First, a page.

Wednesday, August 09, 2023

The Expanded Ultimate Story Checklist: Are the characters resistant to openly admitting their feelings to others and even themselves?

Before, we talked about how characters are cagey about their feelings when pursuing their agenda. This should generally be true of all dialogue. We also established that it’s far better to have characters accidentally betray their feelings (through behavior or protesting too much) than to tell anybody what’s actually going on in their head or heart. 

Resist the urge to have characters say they dislike each other. That generates some quick and easy conflict, but it dissipates more conflict than it creates. The longer you can keep that conflict suppressed, the more scenes it can fuel.

Likewise, resist the urge to have characters say, “I love you.” Once you’ve got the audience rooting for the hero and heroine to get together, you might assume they now want to see the characters start gushing about their true feelings, but you’d be wrong.

Audiences have major commitment issues. In the dark, we all crave emotionally withholding lovers. Sure, we want to see two people get together, but first we want them to want to get together for a good long while. After all, wanting love is a far more universal emotion than having it.

Ideally the hero and heroine will never say, “I love you,” because it’s so much more appealing to watch them dance around the issue. But if they have to, the key thing is to make sure there’s a healthy delay. Getting hit with the L-bomb too soon in a story feels just as alienating and manipulative as it does in real life.

Of course, the exception is when heroes suddenly blurt out, “I love you,” as soon as they meet somebody special—and then start kicking themselves, which is endearing because the entire point is to highlight that it’s a mistake. Some examples:
  • Patrick Swayze’s character in Ghost almost loses Demi Moore because he doesn’t realize she finds “ditto” more convincing than an actual “I love you.” 
  • Harrison Ford, in The Empire Strikes Back, is smart enough to realize that the way to make both Leia and the audience melt is to answer her “I love you” with “I know” rather than the scripted line.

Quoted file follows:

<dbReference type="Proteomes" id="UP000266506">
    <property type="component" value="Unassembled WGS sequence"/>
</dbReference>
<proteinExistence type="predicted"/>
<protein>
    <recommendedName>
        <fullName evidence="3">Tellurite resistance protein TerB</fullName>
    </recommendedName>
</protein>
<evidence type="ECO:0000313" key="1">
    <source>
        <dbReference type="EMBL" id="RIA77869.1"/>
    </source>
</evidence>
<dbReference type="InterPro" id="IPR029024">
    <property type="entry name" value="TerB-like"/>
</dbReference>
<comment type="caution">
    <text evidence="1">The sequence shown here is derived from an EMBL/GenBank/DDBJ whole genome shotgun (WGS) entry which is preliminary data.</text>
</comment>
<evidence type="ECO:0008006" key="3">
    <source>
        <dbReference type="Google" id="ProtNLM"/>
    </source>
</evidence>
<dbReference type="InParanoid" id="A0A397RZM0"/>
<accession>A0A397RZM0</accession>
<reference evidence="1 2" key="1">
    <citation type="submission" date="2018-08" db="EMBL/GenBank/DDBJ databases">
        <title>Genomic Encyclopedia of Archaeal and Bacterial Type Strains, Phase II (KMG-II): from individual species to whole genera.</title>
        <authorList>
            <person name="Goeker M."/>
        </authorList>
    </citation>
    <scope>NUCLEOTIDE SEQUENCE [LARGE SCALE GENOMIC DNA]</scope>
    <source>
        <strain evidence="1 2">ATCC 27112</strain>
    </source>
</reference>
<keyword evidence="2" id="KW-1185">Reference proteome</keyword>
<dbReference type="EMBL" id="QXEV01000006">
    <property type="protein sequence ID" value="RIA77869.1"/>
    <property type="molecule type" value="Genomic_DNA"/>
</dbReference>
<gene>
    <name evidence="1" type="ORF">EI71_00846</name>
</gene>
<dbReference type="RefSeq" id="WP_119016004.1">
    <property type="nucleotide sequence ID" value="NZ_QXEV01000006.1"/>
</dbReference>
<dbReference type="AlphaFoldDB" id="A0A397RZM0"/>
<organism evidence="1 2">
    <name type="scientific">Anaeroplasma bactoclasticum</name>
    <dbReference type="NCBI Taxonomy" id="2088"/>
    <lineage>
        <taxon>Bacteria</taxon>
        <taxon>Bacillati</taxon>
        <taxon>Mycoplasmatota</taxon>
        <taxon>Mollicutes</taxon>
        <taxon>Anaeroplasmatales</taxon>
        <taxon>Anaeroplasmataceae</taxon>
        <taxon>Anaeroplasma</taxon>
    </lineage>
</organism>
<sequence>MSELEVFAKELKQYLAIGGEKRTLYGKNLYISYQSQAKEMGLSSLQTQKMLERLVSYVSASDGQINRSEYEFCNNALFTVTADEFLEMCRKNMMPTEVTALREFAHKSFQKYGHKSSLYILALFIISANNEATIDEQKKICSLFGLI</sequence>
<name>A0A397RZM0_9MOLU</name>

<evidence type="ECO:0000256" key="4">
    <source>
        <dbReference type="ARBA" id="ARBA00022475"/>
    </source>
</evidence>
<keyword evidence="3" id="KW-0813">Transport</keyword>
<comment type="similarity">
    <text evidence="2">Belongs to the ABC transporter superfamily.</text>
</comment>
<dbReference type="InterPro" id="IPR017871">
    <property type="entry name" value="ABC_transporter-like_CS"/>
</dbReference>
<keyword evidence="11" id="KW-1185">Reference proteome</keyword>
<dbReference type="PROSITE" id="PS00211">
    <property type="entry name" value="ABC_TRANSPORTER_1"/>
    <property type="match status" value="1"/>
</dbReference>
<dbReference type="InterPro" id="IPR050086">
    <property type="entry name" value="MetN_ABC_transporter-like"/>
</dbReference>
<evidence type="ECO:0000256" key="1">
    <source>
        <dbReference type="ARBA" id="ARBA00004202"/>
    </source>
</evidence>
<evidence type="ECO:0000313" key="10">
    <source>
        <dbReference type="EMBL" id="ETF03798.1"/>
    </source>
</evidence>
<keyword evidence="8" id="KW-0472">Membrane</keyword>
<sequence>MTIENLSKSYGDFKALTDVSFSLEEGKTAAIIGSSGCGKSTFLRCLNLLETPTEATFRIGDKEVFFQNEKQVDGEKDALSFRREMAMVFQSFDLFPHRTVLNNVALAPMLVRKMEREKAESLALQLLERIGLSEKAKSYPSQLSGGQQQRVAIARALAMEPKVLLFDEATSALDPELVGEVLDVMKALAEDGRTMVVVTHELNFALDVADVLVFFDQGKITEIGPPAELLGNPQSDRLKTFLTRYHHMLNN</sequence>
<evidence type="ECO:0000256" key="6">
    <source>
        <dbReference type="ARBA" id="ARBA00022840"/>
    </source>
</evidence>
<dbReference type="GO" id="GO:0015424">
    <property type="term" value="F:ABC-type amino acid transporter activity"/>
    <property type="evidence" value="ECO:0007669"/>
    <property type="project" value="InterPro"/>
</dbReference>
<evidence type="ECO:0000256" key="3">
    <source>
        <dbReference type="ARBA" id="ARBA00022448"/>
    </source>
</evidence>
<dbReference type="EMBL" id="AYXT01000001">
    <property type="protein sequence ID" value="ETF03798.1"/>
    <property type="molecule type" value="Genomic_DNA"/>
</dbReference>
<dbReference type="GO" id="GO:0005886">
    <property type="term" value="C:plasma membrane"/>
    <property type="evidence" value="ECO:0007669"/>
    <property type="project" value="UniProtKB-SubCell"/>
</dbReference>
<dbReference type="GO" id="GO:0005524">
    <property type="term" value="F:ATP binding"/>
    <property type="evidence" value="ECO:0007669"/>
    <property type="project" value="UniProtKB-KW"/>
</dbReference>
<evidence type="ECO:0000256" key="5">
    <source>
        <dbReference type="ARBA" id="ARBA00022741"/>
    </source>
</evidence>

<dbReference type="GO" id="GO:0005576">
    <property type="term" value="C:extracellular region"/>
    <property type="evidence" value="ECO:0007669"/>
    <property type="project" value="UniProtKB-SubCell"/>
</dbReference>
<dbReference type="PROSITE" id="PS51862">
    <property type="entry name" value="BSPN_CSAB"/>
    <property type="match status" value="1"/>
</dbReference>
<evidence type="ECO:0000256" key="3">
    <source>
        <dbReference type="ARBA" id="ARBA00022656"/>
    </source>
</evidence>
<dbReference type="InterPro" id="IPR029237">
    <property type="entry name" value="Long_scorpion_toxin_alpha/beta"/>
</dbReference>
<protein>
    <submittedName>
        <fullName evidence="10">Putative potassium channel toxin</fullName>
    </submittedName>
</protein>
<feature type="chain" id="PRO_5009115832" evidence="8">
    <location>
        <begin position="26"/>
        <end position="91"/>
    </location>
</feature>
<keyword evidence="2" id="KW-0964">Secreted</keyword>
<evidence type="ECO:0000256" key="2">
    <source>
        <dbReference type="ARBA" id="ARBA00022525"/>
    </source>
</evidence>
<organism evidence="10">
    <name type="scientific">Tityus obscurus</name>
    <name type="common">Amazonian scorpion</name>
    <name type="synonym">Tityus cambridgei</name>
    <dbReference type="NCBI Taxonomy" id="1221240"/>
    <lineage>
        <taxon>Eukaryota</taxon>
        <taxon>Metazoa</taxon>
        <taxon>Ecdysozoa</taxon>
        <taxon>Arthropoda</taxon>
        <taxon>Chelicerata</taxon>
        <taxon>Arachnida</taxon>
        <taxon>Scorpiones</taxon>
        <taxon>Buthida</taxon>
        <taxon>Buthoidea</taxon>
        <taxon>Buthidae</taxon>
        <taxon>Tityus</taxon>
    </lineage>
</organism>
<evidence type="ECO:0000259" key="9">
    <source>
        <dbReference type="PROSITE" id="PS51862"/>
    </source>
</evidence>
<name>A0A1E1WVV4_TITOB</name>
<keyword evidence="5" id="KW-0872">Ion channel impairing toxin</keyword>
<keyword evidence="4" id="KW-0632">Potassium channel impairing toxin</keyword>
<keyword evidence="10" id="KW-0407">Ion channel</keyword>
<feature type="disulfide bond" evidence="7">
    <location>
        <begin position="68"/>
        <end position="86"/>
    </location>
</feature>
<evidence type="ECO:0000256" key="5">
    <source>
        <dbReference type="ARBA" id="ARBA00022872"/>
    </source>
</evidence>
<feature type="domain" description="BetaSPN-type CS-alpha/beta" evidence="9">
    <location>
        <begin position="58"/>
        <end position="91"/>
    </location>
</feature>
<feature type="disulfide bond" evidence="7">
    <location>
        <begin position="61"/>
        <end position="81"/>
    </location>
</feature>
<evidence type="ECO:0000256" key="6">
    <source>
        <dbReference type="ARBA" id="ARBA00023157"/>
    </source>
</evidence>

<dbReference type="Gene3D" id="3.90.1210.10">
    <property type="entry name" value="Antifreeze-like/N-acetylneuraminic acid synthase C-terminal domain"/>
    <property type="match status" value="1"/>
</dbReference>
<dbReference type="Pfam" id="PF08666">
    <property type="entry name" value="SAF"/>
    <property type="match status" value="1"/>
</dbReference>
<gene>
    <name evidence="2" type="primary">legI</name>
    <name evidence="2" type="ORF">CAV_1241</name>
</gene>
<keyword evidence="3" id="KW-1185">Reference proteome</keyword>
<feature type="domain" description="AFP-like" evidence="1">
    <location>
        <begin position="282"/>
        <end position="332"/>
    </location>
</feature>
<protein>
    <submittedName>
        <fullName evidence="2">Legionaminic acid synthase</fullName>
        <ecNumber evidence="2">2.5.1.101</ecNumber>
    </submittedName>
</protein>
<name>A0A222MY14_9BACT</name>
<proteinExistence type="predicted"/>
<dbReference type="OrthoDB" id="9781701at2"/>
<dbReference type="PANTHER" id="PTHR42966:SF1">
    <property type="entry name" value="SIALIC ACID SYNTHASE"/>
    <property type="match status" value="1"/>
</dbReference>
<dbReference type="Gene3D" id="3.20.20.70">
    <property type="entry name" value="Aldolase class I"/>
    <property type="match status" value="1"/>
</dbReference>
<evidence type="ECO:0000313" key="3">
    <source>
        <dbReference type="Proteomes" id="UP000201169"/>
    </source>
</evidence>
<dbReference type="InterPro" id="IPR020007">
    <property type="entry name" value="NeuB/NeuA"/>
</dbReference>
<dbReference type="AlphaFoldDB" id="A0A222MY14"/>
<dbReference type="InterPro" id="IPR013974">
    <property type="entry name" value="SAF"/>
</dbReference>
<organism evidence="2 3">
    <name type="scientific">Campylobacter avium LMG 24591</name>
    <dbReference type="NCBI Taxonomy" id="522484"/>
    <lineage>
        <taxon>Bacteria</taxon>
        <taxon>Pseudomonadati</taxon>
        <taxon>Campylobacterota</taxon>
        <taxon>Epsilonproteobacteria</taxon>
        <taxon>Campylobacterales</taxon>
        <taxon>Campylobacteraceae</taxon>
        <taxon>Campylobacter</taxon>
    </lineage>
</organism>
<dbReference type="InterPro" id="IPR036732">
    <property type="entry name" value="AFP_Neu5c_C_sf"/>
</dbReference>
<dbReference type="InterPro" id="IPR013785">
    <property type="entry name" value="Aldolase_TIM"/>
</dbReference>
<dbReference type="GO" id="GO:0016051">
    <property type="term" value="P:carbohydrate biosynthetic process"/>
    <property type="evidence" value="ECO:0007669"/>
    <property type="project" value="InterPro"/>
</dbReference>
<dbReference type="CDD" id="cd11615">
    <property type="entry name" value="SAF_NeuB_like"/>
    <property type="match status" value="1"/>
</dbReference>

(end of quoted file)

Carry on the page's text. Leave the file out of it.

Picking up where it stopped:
• Likewise, we love it when Shirley MacLaine simply responds to “I love you” by saying, “Shut up and deal” at the end of The Apartment. 
Call us masochists, but we demand that our fictional lovers leave us wanting more.

The 40 Year Old Virgin

YES. Very much so.



An Education

YES.  The final apology from her father is heartbreakingly delivered through a closed door.

The Babadook

YES. Very much so.  Even Sam, who seems to say anything, is coy about his growing knowledge that his mother is the monster. 

Blazing Saddles

NO. everybody is pretty up front in this movie.

Blue Velvet

YES. every time Jeffrey wants to say something genuine, he says something dippy instead to stop himself.  

The Bourne Identity

YES. the excellent love scene starts with him dying her hair, which forces them into intimacy without talking about it.  




YES. Very much so.


YES. Gittes bristles when asked about the past. 

Donnie Brasco

YES.  Therapy is useless.  He and Lefty confront each other in the most oblique way possible. 

Do the Right Thing

Yes and no.  There are times when they openly discuss issues that probably would not openly discuss or admitted to, but these moments are stylized (almost like Shakespearean asides), so it works.  

The Farewell

YES. Very much so. 

The Fighter

YES. Well, everybody’s pretty brash except Mickey, but everybody has hard confessions dragged out of them in the end.


YES. The awkward scene where Anna and Elsa talk is excellent.  Neither can discuss everything between them. 

The Fugitive

YES. Gerard is very reluctant to apologize.  

Get Out

YES. Very much so. 

Groundhog Day

YES. Very much so. 

How to Train Your Dragon

YES. The father and son are wonderfully inarticulate in their discussion.

In a Lonely Place

YES. Very much so.

Iron Man

YES. Very much so. It takes huge events to get Pepper and Tony to admit how much they need each other, and then they won’t admit they’ve said it later.

Lady Bird


Raising Arizona

YES. Very much so.




YES. Again, the adultery comes to mind. 

The Shining

YES. even Tony is reluctant to reveal his feelings to Danny!


YES. Very much so.

The Silence of the Lambs

YES. Very much so.

Star Wars

YES. The crushes remain sublimated in this movie.

Sunset Boulevard

YES. very much so. 

1 comment:

MNK said...

Interesting article!

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